fakhruddin May 12, 2012 05:56pm
Since I am old and have not far to go --to me the three most important problems facing the country are education education and education and the first step to be taken are children of all holders of public and all beaurocrats of all hues and colours must send their children to public schools without exception. Not only a new revolution will come into effect but we will see a meaningful change in the country. A simple solution which will solve all our problems. Including superior judiciary must be sent to govt schools-- fakhruddin g ebrahim
Farhan May 13, 2012 01:43am
Writer's research is flawed. David Gibson, Police Minister of Queensland, Australia had to resign from his post due to an overspeeding fine. The problem in Pakistan is that everyone carries his own solution to the problem. IK's solution is anti-corruption, FG Ebrahim's is education, mine might be law and order. This writer's opinion is about something else. I would say that at least start from somewhere but favoring this government or Nawaz Sharif will mean that we will never get down on the path to recovery
Muhammad Ishaq May 12, 2012 07:23pm
abushinawar May 13, 2012 01:59am
I think the main problem of this land and its people : JHOOT,. in all our actions, gossips and conversations no one is ready to speak truth. so how we will develop. and second problem is corruption : every one wants to increase his / her wealth, no matter how it comes, we donot pay electricity bills but always cry for its failure, we do not obey traffic laws and instead of facing court we try to for muk muka with the Sargent. We always preach qomi ghairat but we do not remove the causes which damage it.....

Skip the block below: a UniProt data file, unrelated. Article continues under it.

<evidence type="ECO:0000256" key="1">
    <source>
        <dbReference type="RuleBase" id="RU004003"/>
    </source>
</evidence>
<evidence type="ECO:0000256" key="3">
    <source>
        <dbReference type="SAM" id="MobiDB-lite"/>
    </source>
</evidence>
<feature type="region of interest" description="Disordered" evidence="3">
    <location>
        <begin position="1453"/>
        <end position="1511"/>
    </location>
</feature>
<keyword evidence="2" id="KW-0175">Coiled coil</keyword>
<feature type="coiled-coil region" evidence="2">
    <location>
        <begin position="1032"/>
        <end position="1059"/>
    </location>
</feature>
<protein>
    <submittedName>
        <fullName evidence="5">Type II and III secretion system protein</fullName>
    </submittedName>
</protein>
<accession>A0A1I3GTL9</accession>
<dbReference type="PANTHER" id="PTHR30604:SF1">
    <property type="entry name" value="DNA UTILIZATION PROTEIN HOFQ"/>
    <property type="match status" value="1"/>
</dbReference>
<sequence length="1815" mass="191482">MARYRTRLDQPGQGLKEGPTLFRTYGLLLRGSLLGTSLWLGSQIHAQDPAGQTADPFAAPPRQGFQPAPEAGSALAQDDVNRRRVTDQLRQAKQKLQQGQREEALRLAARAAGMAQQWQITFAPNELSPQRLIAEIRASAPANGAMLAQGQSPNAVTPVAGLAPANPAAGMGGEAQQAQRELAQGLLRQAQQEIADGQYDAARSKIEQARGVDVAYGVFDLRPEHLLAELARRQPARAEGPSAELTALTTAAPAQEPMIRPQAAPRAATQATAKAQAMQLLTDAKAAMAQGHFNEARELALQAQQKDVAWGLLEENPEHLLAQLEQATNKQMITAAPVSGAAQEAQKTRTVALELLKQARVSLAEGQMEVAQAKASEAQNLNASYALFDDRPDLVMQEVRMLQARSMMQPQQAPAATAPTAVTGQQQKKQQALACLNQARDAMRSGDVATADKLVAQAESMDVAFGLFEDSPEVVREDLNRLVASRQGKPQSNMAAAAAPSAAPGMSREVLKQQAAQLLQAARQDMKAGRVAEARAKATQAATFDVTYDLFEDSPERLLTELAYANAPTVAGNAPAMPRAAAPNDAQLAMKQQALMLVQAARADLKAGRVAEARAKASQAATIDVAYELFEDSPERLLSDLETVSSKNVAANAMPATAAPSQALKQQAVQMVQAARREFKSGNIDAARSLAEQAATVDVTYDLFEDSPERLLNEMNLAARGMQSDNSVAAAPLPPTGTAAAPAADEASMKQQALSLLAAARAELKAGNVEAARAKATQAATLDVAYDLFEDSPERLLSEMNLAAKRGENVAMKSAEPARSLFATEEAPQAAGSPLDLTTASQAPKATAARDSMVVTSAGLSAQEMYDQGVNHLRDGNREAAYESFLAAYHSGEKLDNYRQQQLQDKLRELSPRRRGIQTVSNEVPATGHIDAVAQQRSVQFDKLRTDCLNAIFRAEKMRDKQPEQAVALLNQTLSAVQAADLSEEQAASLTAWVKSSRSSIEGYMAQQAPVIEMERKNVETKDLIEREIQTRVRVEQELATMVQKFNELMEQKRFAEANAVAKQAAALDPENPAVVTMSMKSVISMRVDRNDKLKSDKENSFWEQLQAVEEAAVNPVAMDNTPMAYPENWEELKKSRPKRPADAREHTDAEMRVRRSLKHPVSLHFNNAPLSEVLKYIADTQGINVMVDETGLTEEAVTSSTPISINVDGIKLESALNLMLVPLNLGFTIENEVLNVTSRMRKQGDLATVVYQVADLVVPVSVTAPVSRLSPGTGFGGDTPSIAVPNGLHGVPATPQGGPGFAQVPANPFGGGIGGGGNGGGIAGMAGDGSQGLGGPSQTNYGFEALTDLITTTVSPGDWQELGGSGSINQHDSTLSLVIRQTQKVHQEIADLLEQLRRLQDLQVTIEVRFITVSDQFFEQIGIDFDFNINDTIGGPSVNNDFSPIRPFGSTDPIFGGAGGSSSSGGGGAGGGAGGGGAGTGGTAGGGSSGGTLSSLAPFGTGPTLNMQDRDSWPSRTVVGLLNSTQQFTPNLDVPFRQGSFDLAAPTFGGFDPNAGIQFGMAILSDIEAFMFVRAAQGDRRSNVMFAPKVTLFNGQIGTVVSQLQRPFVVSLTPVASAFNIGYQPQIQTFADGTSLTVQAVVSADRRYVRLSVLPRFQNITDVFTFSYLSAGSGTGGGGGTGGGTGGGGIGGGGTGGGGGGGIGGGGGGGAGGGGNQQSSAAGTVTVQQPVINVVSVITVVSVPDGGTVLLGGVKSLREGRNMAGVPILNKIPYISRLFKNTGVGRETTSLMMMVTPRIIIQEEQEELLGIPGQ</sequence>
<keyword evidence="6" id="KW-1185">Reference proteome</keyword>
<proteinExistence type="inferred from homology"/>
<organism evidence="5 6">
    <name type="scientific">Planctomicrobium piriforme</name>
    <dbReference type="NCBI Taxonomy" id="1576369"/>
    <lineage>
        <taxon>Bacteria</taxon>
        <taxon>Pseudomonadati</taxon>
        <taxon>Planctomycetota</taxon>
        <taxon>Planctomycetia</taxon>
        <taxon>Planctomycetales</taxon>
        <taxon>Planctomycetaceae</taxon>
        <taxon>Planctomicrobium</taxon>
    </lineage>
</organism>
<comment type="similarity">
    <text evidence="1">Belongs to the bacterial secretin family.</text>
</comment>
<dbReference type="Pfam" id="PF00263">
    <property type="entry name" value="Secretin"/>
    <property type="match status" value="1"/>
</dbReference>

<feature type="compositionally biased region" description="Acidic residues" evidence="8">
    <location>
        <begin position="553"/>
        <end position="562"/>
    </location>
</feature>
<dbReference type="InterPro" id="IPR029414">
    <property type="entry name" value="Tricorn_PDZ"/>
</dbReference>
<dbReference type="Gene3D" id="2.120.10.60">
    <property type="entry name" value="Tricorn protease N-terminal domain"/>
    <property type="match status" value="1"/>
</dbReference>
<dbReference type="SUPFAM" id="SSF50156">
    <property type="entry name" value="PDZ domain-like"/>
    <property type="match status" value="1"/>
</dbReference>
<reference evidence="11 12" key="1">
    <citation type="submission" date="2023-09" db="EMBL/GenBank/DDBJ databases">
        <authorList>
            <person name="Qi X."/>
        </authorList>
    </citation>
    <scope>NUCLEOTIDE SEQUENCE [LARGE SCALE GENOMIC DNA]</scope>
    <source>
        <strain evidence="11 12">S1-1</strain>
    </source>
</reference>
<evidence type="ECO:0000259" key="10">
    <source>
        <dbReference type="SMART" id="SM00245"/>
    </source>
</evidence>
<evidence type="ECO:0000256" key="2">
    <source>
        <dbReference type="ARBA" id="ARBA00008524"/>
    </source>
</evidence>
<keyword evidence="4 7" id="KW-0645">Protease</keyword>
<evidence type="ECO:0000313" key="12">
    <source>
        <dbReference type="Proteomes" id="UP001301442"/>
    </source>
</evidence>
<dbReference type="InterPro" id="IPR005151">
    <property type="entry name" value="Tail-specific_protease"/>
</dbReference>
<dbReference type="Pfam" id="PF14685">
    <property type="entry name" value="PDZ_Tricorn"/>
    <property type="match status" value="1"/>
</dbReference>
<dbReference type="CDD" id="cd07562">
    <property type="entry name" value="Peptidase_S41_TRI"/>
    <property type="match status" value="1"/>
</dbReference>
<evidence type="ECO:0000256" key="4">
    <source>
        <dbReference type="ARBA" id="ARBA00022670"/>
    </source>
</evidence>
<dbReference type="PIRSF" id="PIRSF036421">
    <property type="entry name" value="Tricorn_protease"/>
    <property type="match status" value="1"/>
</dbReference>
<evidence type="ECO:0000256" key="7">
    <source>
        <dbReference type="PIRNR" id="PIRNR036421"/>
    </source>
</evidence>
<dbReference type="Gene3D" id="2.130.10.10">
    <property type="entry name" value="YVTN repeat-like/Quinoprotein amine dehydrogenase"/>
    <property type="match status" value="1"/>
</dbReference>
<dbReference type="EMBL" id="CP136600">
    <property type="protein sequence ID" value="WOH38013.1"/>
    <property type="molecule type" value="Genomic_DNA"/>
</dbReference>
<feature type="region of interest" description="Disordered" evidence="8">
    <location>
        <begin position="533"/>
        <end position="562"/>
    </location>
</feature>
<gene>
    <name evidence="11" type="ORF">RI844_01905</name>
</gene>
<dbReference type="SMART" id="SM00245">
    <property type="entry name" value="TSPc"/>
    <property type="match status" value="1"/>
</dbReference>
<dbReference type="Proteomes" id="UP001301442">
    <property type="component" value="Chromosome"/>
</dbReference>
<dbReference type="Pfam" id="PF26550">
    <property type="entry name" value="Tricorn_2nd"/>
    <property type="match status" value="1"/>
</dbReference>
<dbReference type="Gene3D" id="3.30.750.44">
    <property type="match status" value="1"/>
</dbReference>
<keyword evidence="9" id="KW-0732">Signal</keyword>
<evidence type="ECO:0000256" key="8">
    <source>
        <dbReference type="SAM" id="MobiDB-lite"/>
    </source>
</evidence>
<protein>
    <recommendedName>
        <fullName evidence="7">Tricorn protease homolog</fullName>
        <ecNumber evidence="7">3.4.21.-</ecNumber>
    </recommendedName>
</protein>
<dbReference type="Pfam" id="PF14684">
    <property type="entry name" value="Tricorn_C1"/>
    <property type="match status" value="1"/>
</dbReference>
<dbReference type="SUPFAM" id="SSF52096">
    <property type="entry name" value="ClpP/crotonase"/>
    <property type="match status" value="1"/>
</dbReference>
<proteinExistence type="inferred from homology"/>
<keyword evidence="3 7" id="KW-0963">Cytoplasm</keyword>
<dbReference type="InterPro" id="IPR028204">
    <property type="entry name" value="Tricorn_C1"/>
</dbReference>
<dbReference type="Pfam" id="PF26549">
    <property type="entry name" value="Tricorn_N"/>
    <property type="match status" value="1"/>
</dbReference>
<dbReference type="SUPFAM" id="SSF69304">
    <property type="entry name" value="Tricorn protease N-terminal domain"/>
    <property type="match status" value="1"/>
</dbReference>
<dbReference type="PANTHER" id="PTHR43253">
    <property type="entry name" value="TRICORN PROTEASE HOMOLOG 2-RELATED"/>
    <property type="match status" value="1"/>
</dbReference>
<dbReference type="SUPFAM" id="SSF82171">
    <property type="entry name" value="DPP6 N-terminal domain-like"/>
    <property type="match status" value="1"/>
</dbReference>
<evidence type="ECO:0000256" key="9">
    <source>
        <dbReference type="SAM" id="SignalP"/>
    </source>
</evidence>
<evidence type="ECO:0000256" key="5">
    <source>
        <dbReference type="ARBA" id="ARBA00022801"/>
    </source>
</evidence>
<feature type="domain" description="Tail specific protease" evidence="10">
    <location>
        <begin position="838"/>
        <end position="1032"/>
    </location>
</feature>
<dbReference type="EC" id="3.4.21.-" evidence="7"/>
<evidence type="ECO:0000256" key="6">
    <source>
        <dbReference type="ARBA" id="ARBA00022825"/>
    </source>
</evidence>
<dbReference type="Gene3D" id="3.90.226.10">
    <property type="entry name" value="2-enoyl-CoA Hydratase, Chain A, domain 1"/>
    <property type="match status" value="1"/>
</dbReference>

Mustafa May 12, 2012 08:00pm
On the question of Prime Minister Gilani’s failure of sending letter to Switzerland it appears the Constitution of Pakistan clearly gives immunity to President of Pakistan from civil or criminal proceedings in any court of law. Even a lay person can read the constitution and see it very clearly the intention of law makers. 248. Protection to President, Governor, Minister, etc. (1) The President, a Governor, the Prime Minister, a Federal Minister, a Minister of State, the Chief Minister and a Provincial Minister shall not he answerable to any court for the exercise of powers and performance of functions of their respective offices or for any act done or purported to be done in the exercise of those powers and performance of those functions: Provided that nothing in this clause shall be construed as restricting the right of any person to bring appropriate proceedings against the Federation or a Province. (Continued)
Mustafa May 12, 2012 08:00pm
(to continue from last post) 2) No criminal proceedings whatsoever shall be instituted or continued against the President or a Governor in any court during his term of office. (3) No process for the arrest or imprisonment of the President or a Governor shall issue from any court during his term of office. (4) No civil proceedings in which relief is claimed against the President or a Governor shall be instituted during his term of office in respect of anything done by or not done by him in his personal capacity whether before or after he enters upon his office unless, at least sixty days before the proceedings are instituted, notice in writing has been delivered to him, or sent to him in the manner prescribed by law, stating the nature of the proceedings, the cause of action, the name, description and place of residence of the party by whom the proceedings are to be instituted and the relief which the party claims.
eeman May 19, 2012 06:14pm
great piece of writing! Pakistan 's top priority is off course sovereignty ,self respect . west is just using these beggars[leader] then will throw in dustbin after using. problems are so many, opinions are so many - need to work out .